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Prokofiev

Janine Jansen

Prokofiev

...incomparably expressive
UNI095 (Decca)
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Track Time Listen
1
Violin Concerto No.2 in G minor, Op.63 - 1. Allegro moderato

Violin Concerto No.2 in G minor, Op.63 - 1. Allegro moderato

Composer Sergei Prokofiev
Conductor Vladimir Jurowski
Soloist Janine Jansen
Band London Philharmonic Orchestra
10:51 Play
2
Violin Concerto No.2 in G minor, Op.63 - 2. Andante assai

Violin Concerto No.2 in G minor, Op.63 - 2. Andante assai

Composer Sergei Prokofiev
Conductor Vladimir Jurowski
Soloist Janine Jansen
Band London Philharmonic Orchestra
09:47 Play
3
Violin Concerto No.2 in G minor, Op.63 - 3. Allegro, ben marcato

Violin Concerto No.2 in G minor, Op.63 - 3. Allegro, ben marcato

Composer Sergei Prokofiev
Conductor Vladimir Jurowski
Soloist Janine Jansen
Band London Philharmonic Orchestra
06:24 Play
4
Sonata in C Major for 2 Violins, Op.56 - 1. Andante cantabile

Sonata in C Major for 2 Violins, Op.56 - 1. Andante cantabile

Composer Sergei Prokofiev
Soloist Janine Jansen, Boris Brovtsyn
Band London Philharmonic Orchestra
02:51 Play
5
Sonata in C Major for 2 Violins, Op.56 - 2. Allegro

Sonata in C Major for 2 Violins, Op.56 - 2. Allegro

Composer Sergei Prokofiev
Soloist Janine Jansen, Boris Brovtsyn
Band London Philharmonic Orchestra
03:16 Play
6
Sonata in C Major for 2 Violins, Op.56 - 3. Commodo (quasi allegretto)

Sonata in C Major for 2 Violins, Op.56 - 3. Commodo (quasi allegretto)

Composer Sergei Prokofiev
Soloist Janine Jansen, Boris Brovtsyn
Band London Philharmonic Orchestra
04:29 Play
7
Sonata in C Major for 2 Violins, Op.56 - 4. Allegro con brio

Sonata in C Major for 2 Violins, Op.56 - 4. Allegro con brio

Composer Sergei Prokofiev
Soloist Janine Jansen, Boris Brovtsyn
Band London Philharmonic Orchestra
05:53 Play
8
Sonata for Violin and Piano No.1 in F minor, Op.80 - 1. Andante assai

Sonata for Violin and Piano No.1 in F minor, Op.80 - 1. Andante assai

Composer Sergei Prokofiev
Soloist Janine Jansen, Itamar Golan
Band London Philharmonic Orchestra
07:20 Play
9
Sonata for Violin and Piano No.1 in F minor, Op.80 - 2. Allegro brusco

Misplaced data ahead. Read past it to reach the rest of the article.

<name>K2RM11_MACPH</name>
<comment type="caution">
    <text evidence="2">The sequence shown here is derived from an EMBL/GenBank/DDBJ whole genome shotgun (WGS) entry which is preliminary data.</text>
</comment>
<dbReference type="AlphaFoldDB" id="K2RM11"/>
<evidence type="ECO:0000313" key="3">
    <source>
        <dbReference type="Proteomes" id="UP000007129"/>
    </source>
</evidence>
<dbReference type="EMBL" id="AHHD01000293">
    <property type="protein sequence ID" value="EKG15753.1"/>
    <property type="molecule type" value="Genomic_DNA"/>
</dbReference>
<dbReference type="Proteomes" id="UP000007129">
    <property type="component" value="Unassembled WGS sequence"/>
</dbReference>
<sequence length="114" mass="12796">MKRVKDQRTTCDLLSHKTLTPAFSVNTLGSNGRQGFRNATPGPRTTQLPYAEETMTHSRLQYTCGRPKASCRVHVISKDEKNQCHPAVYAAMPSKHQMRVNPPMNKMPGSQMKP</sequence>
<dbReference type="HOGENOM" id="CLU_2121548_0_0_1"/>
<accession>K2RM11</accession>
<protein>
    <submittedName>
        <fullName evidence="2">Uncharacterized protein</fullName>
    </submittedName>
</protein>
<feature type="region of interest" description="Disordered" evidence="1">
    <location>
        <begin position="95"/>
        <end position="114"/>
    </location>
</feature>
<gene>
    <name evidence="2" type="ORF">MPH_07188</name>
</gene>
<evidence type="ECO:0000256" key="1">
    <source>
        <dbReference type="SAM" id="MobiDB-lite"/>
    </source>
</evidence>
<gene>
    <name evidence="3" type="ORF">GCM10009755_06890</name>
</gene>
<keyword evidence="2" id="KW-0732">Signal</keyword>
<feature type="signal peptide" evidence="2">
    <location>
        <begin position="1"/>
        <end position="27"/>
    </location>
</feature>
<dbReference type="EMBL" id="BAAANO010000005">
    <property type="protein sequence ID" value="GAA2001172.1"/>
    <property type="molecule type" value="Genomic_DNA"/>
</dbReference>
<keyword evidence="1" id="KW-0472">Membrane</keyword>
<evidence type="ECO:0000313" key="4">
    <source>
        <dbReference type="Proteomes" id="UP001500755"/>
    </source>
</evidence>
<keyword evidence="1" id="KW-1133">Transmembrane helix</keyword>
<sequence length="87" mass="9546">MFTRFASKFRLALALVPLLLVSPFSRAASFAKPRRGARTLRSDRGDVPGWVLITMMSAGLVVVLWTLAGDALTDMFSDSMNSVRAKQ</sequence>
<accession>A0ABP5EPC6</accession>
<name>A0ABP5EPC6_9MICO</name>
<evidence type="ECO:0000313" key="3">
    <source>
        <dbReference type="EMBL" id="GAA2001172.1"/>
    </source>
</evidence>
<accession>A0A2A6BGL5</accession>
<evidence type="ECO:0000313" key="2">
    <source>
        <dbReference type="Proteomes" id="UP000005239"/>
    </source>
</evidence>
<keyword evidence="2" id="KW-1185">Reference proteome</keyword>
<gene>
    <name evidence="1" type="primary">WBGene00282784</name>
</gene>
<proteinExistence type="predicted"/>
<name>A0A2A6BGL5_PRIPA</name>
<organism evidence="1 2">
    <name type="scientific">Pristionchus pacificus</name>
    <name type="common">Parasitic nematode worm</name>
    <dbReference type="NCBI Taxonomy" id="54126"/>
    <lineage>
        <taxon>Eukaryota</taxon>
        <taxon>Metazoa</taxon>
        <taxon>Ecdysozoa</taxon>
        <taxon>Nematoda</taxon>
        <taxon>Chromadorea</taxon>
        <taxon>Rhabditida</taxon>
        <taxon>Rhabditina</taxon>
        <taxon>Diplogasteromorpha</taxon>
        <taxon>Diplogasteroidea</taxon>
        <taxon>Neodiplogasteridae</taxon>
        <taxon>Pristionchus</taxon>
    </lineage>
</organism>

Sonata for Violin and Piano No.1 in F minor, Op.80 - 2. Allegro brusco

Composer Sergei Prokofiev
Soloist Janine Jansen, Itamar Golan
Band London Philharmonic Orchestra
07:03 Play
10
Sonata for Violin and Piano No.1 in F minor, Op.80 - 3. Andante

Sonata for Violin and Piano No.1 in F minor, Op.80 - 3. Andante

Composer Sergei Prokofiev
Soloist Janine Jansen, Itamar Golan
Band London Philharmonic Orchestra
07:41 Play
11
Sonata for Violin and Piano No.1 in F minor, Op.80 - 4. Allegrissimo

Sonata for Violin and Piano No.1 in F minor, Op.80 - 4. Allegrissimo

Composer Sergei Prokofiev
Soloist Janine Jansen, Itamar Golan
Band London Philharmonic Orchestra
07:22 Play
Total Running Time 73 minutes
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Although himself a pianist, Prokofiev developed a remarkable empathy for the violin which inspired some of his most beautiful and personal music. On this album, Janine Jansen performs one of his most beloved concertos, Violin Concerto No.2, conducted by the distinguished Prokofiev champion Vladimir Jurowski with two chamber works that Prokofiev composed in the same decade.

This album is licensed for download from Decca.

Download includes - cover art, booklet

‘her silvery tone and searching musicianship ensure maximum intelligence and beauty . . . simple, unaffected magic . . . [Concerto]: splendidly played by a soloist in happy harness with the London Philharmonic and Vladimir Jurowski, a conductor who understands Prokofiev's changing moods better than most . . . equally gripping accounts of the Sonata for Two Violins of 1932 and the dark and worried Sonata for Violin and Piano . . . Itamar Golan (piano) and Boris Brovtsyn (violin) play with Jansen as if joined at the hip.' The Times

‘The characteristic, broad, vaulted lyricism of the concerto is hauntingly expressed by Janine Jansen, notably in the slow central movement where it is underpinned by the insistent orchestral ticking that is eerily evoked by the London Philharmonic under Vladimir Jurowski. He judges the variety of weight and the palette of colour in the orchestral sonority ideally, and is ready with the essential instrumental dialogues with the soloist in the finale . . . this penetrating, luminous and dynamic interpretation is one to linger over . . . [First Sonata]: [the two are] conveying the music's dark, ominous undertones, its mellow reflectiveness and its fierce, nervous energy.' The Daily Telegraph
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